OMB: Fewer programs on risk lists

Watch List’s Top 5

The Office of Management and Budget’s Management Watch List ranks agencies and departments with programs requiring close management attention. The top five departments are:

Defense

Commerce

Health and Human Services

Interior

Homeland Security

The Office of Management and Budget has revised its Management Watch List and High Risk list after dropping 224 programs from the lists of information technology efforts  that it considers to be risky or poorly planned.

 OMB revised the lists after taking a closer look at the business plans agencies submitted and reviewing accomplishments that some agencies have made since the Bush administration submitted its budget request in February, said Karen Evans, OMB’s administrator of e-government and IT.

The Management Watch List reflects  IT investments, not individual programs. The revised list includes 473 investments, a 19 percent drop from the original 585. The remaining investments account for about $25 billion in federal IT spending.

The High Risk List declined from 601 projects to 489, also a 19 percent drop. The projects still on the list have a total value of about $15 billion, OMB said.

The fiscal 2009 budget request includes nearly $71 billion in IT spending.

The Clinger-Cohen Act of 1996 established the Management Watch List, which reflects planning weaknesses that OMB identifies in the documents that agencies submit for approval. The High Risk List, created by OMB in 2005 to complement the Watch List, includes projects that require the highest level of management attention. They are not necessarily projects that are at risk of failure.

A major aspect of agency business plans is the role of earned value management, a project management technique that measures progress against a baseline plan. “A lot of agency management capabilities with regard to earned value management have increased,” Evans said.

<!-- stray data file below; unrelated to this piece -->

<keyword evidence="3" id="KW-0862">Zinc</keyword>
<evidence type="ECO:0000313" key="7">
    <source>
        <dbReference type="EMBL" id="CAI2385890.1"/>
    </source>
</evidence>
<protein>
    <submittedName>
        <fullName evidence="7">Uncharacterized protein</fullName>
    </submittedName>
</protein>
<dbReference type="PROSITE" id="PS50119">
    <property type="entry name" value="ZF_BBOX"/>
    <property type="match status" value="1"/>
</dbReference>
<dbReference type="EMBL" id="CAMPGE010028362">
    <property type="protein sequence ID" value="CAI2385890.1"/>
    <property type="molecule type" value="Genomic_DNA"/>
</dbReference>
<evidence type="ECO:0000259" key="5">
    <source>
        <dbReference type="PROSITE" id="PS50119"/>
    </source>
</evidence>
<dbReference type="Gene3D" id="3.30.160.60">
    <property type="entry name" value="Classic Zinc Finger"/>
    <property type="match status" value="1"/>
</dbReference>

The Defense Department led the revised Management Watch List, with 63 investments. The Commerce Department, with 61, ran a close second.

The Homeland Security Department showed some improvement, falling from 52 investments on the list to 42 in the revised version, Evans said. The Energy Department filed 26 business cases with OMB, all of them good enough to keep that department off the list entirely, she said.

“We really try to balance compliance with results,” Evans said. “We try to use this as an indicator to identify issues within a department.”

On the High Risk List, agencies’ progress in e-government initiatives was responsible for knocking many projects off the list, said Tim Young, OMB’s deputy administrator of e-government and IT.

All of the e-government projects were put on the list because of their complexity and governmentwide scope, Young said. As agencies have completed their migrations from older systems to the new systems created through the e-government initiatives, those efforts have come off the list.

For example, regulatory agencies have been moving from their old systems to the e-Rulemaking system that publishes information at www.regulations.gov. All of the agencies have now migrated, and those that finished since the original budget request came out have been taken off the revised High Risk List.

The migration to e-Payroll is almost complete, with only the State and Veterans Affairs departments still in the process, he added. Agencies completing that move are also no longer on the list.

“The reduction in numbers represents, in my view, that agencies are improving in planning and executing how they manage information technology,” Young said.

Jonathan Breul, a former OMB senior manager and now executive director of IBM’s Center for the Business of Government, said the lists contribute to more attentive and conscientious project
management.

“Sustained, disciplined management attention, oversight and follow-up always is always going to produce better results,” Breul said. 

About the Author

Technology journalist Michael Hardy is a former FCW editor.

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